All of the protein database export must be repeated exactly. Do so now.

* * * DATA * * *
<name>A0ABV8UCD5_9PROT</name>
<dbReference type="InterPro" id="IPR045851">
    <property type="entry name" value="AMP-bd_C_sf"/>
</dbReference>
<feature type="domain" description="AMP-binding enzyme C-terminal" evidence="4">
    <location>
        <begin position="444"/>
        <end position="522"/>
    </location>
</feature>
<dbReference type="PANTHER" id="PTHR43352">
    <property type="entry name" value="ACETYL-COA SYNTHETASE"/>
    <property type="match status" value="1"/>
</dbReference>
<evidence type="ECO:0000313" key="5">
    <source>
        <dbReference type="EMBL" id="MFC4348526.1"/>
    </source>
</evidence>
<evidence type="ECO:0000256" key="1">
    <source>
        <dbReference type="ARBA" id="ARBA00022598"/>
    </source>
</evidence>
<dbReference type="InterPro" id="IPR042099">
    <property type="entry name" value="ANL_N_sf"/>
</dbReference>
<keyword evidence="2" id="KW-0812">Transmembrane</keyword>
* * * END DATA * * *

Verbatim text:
<name>A0ABV8UCD5_9PROT</name>
<dbReference type="InterPro" id="IPR045851">
    <property type="entry name" value="AMP-bd_C_sf"/>
</dbReference>
<feature type="domain" description="AMP-binding enzyme C-terminal" evidence="4">
    <location>
        <begin position="444"/>
        <end position="522"/>
    </location>
</feature>
<dbReference type="PANTHER" id="PTHR43352">
    <property type="entry name" value="ACETYL-COA SYNTHETASE"/>
    <property type="match status" value="1"/>
</dbReference>
<evidence type="ECO:0000313" key="5">
    <source>
        <dbReference type="EMBL" id="MFC4348526.1"/>
    </source>
</evidence>
<evidence type="ECO:0000256" key="1">
    <source>
        <dbReference type="ARBA" id="ARBA00022598"/>
    </source>
</evidence>
<dbReference type="InterPro" id="IPR042099">
    <property type="entry name" value="ANL_N_sf"/>
</dbReference>
<keyword evidence="2" id="KW-0812">Transmembrane</keyword>